Tanzania – The ruling CCM party unites (for now) around a presidential nominee

Africa’s longest reigning ruling party has dodged a bullet. Sunday 12 July, Tanzania’s Chama Cha Mapinduzi (CCM) nominated its presidential flag bearer after a bruising campaign threatened to split the party. John Magufuli, current Minister of Works, will carry the CCM banner in the October general elections, and very likely become next president of Tanzania. Widely characterized as a ‘hardworking’ individual unburdened by factional allegiances, Magufuli’s nomination led observers both inside and out of CCM to praise the party for finding a unifying candidate. The current celebratory mood should not, however, blind us to the significance of the nomination process itself. The factional rifts, unprecedented expense and accusations of violating party rules that characterized the campaigns point to internal party dynamics that are both weakening CCM and exacerbating Tanzania’s endemic corruption.

In brief – Tanzania’s political economy of corruption

Over the last ten years, Tanzania has weathered an unprecedented number of high profile (and highly costly) scandals linked to the misappropriation of public funds. These corruption cases include a 2006 decision to award a lucrative emergency power supply tender to a shell company, fraudulent payments worth $131m made by the Bank of Tanzania to 22 local companies, and the most recent controversy over funds diverted to top government officials out of an escrow account set up by the state-owned electric supply company.

Analysts link this increase in corruption cases to growing factional competition within the ruling party. This factionalism both fuels grand corruption and makes it more difficult to check.  As Cooksey (2011) argues, ‘within the ruling party, the use of rent-seeking of all types to advance the interests of groups of rentiers intent on taking control of the party has heightened pressures to loot the public purse and natural resource.’ Gray (2015) meanwhile highlights how the balance of power between these party factions undermines CCM’s ability to control rent-seeking activities. Despite the party’s strong formal political institutions and appearance of centralized authority, ‘neither the president nor any one particular faction could enforce its particular agenda within the ruling party.’ These interest groups remain ‘weak vis-à-vis each other,’ unable to police or channel their competitors’ rent-seeking ambitions.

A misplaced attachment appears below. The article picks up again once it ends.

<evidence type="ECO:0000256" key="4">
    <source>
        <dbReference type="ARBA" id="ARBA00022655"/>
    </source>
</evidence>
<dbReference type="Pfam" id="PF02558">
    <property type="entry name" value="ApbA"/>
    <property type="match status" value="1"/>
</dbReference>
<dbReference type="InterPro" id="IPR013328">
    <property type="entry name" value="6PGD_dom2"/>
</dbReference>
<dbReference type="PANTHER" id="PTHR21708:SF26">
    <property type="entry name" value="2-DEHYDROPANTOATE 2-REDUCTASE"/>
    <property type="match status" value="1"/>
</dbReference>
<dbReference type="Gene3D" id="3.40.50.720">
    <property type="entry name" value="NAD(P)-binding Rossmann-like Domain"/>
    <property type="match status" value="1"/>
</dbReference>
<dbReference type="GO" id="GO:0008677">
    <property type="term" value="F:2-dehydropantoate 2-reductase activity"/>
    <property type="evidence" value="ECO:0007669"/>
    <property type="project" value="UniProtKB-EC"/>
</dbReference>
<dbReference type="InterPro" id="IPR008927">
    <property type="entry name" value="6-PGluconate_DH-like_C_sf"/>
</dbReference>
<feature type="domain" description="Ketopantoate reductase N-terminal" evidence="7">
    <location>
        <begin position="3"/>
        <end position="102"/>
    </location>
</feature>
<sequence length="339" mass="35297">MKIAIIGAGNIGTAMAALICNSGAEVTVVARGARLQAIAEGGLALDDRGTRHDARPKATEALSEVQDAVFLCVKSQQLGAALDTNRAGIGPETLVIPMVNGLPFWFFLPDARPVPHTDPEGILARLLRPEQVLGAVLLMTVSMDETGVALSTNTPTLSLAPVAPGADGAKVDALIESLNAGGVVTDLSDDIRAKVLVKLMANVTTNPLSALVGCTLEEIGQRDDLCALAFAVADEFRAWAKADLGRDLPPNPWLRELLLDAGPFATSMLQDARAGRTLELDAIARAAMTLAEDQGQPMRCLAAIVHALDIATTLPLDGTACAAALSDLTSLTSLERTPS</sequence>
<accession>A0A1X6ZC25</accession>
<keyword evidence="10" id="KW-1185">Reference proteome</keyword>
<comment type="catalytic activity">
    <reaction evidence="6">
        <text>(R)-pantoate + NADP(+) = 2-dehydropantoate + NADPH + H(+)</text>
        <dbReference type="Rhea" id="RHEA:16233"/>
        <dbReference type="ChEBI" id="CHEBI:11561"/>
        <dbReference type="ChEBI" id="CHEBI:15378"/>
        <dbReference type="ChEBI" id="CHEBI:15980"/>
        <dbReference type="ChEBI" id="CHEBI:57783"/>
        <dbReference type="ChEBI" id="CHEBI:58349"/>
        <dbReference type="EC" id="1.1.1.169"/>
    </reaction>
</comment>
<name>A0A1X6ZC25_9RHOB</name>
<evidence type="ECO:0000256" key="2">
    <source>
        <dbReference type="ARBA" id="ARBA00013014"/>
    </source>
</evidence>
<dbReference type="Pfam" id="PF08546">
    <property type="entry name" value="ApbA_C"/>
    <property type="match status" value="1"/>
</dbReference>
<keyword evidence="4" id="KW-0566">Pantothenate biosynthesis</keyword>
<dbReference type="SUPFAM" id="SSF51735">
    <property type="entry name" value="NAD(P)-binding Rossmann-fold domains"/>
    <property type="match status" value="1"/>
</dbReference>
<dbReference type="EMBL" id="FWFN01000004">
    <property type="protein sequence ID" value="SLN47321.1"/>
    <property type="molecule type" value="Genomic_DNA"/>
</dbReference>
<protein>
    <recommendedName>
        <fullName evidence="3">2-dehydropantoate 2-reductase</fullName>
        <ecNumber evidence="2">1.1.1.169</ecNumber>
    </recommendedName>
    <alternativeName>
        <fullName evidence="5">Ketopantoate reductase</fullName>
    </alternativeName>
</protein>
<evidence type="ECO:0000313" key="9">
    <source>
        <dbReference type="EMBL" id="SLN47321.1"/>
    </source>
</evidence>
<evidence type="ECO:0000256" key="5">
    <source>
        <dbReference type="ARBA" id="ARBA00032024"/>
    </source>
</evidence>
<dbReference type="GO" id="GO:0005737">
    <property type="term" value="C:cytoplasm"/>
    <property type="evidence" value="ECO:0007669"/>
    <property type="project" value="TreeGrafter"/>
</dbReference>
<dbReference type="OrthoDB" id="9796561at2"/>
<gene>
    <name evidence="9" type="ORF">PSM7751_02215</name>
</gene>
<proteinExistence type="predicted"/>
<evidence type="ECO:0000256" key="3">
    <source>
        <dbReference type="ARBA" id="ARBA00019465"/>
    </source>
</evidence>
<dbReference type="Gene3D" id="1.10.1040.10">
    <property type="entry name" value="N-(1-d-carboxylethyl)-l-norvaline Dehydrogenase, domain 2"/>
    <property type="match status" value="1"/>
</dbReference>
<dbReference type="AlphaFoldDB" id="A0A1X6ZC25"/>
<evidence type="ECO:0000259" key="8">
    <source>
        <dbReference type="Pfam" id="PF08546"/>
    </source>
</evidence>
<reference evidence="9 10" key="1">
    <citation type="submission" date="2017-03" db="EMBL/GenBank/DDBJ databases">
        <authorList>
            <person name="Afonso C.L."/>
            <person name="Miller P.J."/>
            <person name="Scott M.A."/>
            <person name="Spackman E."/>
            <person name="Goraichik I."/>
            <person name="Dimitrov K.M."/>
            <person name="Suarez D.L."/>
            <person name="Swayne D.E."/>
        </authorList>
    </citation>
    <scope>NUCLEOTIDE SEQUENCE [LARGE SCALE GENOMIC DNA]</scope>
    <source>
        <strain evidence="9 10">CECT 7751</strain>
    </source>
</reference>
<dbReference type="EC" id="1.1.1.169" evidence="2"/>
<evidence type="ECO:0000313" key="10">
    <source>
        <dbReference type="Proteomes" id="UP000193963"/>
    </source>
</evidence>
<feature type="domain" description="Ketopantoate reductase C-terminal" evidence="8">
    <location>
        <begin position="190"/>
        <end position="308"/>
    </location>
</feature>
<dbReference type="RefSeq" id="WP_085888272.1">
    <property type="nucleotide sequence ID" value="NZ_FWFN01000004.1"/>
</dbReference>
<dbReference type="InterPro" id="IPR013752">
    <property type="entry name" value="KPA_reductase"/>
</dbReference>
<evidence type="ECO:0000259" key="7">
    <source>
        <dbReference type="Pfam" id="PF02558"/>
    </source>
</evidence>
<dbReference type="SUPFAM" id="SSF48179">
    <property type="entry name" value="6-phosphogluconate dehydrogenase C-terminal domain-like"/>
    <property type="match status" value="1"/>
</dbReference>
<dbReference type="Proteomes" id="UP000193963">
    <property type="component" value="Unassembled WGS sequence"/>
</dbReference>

Predictably, CCM inability to manage rampant corruption is hurting the party politically. Each new scandal provides fresh ammunition to an emboldened opposition while frustration is also spreading within the party itself. Efforts to reassert the authority of ‘the party’ over corrupt elements in its midst have, as already implied, largely failed, leading to an internal dissonance that does little to bolster CCM’s credibility in the eyes of the public.

The presidency – the ultimate political prize

CCM’s factional competition—and its consequences—are most pronounced when it comes to winning the party’s presidential nomination. With this year’s presidential nomination, factional tensions reached new heights; their roots, however, lie in a long history of nomination struggles.

Already in 1995, the presidential succession within CCM was marred by controversy.  In order to win the party ticket, candidates had to make it over a number of hurdles in a process that has changed little to date. First, they had to collect endorsements from a set number of party rank-and-file. After submitting their nomination forms to the party head quarters, contestants then had to get the stamp of approval from the party’s ethics committee. In a third step, the Central Committee, composed of roughly 40 top party leaders, had to select five names from the pool of eligible contenders. The National Executive Committee (NEC) was then tasked with selecting three names from the five, which were finally forwarded the National Congress, the supreme decision-making body.

In 1995, two young CCM politicians, Edward Lowassa and Jakaya Kikwete, threw their hats into the ring. When Lowassa’s name was cut by the central committee, he aligned behind Kikwete, who eventually won the largest share of votes in the National Congress. Former president Julius Nyerere, the highly respected ‘father of the nation,’ intervened however, declaring Kikwete too young, and calling on the runner up, Benjamin Mkapa to take the nomination.